The National Weather Service reported Sunday that two brief tornadoes touched down in southern Monroe County at about 5:30 p.m. Saturday, resulting in minor damage.
Fortunately, no injuries were reported.
Monroe County Emergency Management Agency Director Ryan Weber said the NWS investigated areas affected by possible tornadic activity and came to the conclusion that there were two tornadoes in the county.
The first was an EF-0 tornado in Fults with wind speeds of approximately 80 miles per hour, a path length of one mile and maximum width of 40 yards.
The second tornado confirmed by NWS hit near Ames, just three miles west of Red Bud, and was also an EF-0 tornado with wind speeds of 70 miles per hour, a path length of one mile and maximum width of 40 yards.
Two homes were damaged in Fults, possibly due to a tornado. There was roof damage to the residence of retired Monroe County treasurer Merrill Prange on Church Street after part of a soft maple tree split and fell onto the home.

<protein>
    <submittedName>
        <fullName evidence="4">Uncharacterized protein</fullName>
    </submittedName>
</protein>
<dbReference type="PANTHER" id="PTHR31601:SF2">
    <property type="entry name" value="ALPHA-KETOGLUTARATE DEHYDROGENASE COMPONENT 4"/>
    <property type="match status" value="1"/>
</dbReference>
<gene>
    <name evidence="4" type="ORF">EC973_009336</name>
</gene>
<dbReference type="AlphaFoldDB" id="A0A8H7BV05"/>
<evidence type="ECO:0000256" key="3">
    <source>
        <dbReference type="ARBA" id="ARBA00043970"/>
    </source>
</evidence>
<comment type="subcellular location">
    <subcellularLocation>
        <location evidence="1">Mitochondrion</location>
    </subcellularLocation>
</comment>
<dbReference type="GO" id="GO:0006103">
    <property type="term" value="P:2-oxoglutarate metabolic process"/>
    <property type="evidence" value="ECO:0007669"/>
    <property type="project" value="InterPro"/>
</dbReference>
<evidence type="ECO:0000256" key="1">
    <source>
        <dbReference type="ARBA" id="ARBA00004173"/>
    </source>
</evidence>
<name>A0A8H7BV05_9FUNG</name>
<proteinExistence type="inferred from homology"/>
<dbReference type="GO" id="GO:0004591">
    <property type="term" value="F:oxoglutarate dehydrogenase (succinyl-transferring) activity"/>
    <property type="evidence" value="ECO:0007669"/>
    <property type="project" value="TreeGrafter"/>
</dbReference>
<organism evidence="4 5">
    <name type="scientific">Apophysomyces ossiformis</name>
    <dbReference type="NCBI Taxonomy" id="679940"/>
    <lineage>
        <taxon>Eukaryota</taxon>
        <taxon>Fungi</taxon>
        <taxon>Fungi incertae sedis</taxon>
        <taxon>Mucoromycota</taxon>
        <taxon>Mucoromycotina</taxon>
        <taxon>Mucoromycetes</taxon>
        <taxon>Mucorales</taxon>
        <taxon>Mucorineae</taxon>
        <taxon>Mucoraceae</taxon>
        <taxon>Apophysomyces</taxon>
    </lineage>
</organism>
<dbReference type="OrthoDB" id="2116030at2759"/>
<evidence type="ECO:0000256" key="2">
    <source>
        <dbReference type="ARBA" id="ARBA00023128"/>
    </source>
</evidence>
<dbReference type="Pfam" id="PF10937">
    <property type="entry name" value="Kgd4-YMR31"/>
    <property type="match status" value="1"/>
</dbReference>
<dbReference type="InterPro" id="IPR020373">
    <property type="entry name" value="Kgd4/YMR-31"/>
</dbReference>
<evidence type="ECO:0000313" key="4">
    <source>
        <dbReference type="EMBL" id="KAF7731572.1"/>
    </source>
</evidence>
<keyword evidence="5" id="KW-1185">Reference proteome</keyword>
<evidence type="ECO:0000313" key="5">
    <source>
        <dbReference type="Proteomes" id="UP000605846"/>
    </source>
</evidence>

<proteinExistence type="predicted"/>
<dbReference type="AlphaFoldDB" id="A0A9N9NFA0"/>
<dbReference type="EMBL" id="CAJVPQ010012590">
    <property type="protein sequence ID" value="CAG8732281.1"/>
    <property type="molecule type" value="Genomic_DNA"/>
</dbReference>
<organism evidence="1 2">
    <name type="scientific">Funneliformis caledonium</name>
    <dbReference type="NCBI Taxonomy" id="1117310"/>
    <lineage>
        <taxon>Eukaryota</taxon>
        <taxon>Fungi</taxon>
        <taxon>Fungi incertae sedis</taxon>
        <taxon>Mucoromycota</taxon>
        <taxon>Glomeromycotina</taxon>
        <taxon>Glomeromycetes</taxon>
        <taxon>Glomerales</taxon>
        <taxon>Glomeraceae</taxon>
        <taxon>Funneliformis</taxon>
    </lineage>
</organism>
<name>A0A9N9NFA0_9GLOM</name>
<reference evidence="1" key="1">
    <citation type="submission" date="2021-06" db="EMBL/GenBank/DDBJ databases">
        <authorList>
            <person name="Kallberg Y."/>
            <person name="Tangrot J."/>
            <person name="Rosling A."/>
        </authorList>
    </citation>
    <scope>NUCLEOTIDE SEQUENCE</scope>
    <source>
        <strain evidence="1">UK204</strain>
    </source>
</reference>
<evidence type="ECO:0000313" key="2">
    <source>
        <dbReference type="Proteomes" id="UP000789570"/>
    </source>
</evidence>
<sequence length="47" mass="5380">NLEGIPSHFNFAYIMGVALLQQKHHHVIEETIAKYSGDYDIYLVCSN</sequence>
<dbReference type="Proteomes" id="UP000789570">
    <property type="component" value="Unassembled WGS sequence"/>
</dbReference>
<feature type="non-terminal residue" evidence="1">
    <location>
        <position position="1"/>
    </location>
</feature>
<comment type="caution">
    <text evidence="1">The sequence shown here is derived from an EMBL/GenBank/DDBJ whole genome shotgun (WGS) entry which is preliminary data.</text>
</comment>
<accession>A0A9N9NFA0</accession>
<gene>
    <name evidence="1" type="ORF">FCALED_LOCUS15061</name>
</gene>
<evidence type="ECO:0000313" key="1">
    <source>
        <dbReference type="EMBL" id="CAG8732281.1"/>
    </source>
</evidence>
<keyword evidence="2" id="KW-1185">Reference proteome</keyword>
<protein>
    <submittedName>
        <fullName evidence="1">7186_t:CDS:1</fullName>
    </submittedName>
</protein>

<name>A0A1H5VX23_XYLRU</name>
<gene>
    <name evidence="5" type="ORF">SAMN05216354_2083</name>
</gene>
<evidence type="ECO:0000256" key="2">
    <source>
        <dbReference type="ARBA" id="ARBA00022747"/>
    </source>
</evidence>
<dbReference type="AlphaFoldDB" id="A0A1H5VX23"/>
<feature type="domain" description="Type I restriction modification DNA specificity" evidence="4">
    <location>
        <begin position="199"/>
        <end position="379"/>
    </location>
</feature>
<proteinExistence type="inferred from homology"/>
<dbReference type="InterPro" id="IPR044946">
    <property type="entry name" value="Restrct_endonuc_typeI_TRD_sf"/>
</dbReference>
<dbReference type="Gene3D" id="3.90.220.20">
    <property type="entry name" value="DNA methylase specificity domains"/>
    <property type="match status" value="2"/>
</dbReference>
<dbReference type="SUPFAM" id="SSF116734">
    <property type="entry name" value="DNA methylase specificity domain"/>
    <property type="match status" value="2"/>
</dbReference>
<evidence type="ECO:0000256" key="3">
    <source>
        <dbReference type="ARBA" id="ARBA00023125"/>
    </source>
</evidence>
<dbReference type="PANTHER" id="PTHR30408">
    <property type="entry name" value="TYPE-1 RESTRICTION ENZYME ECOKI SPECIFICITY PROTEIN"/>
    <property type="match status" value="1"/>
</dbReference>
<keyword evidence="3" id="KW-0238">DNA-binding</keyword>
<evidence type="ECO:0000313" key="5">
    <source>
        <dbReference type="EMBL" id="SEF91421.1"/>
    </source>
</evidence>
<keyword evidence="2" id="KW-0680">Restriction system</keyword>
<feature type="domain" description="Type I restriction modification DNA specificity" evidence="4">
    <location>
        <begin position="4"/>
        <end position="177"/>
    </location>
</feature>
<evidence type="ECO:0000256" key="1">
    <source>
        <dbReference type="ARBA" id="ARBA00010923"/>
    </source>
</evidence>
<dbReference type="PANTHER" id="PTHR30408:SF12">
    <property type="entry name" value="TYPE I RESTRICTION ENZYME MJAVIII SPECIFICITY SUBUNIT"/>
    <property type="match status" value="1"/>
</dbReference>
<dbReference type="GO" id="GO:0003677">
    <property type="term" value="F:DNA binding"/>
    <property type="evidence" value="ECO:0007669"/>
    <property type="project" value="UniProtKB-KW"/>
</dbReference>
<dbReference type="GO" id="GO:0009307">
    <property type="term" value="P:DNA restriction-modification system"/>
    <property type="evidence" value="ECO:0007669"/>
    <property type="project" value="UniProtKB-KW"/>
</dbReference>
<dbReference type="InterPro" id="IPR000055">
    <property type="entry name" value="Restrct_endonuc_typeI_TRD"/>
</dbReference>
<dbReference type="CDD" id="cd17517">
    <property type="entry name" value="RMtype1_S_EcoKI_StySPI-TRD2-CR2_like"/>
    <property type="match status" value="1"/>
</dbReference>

Across the street from the Pranges, the home of Nick and Heather Schreder also reported damage.
The tornado touchdown near Red Bud caused tree damage and minor crop damage, according to the NWS.
The Randolph County EMA reported multiple funnel cloud sightings early Saturday evening, but no tornado touchdowns or damage seen in their county, according to the North County News. The Hecker Fire Department was alerted to a funnel cloud seen in the area of LL Road just north of Red Bud.
Other funnel cloud sightings were reported by multiple area residents.
As tornadoes go, the two that hit here Saturday were considered weak by Enhanced Fujita Scale standards. The EF Scale classifies tornadoes from EF-0 (weak) to EF-5 (violent) based on wind speeds. EF-0 tornadoes typically range from 65 to 85 miles per hour; EF-1 tornadoes range from 86 to 110 miles per hour; EF-2 tornadoes range from 111 to 135 miles per hour; EF-3 tornadoes range from 136 to 165 miles per hour; EF-4 tornadoes range from 166 to 200 miles per hour; EF-5 tornadoes have wind speeds of 200 miles per hour or above.
Those not already notified of severe weather or other emergency situations as part of the CodeRed “reverse 911” phone system in Monroe County can do so by visiting online at www.monroecountyil.org and clicking the “CodeRed Weather Warning” icon on the main page.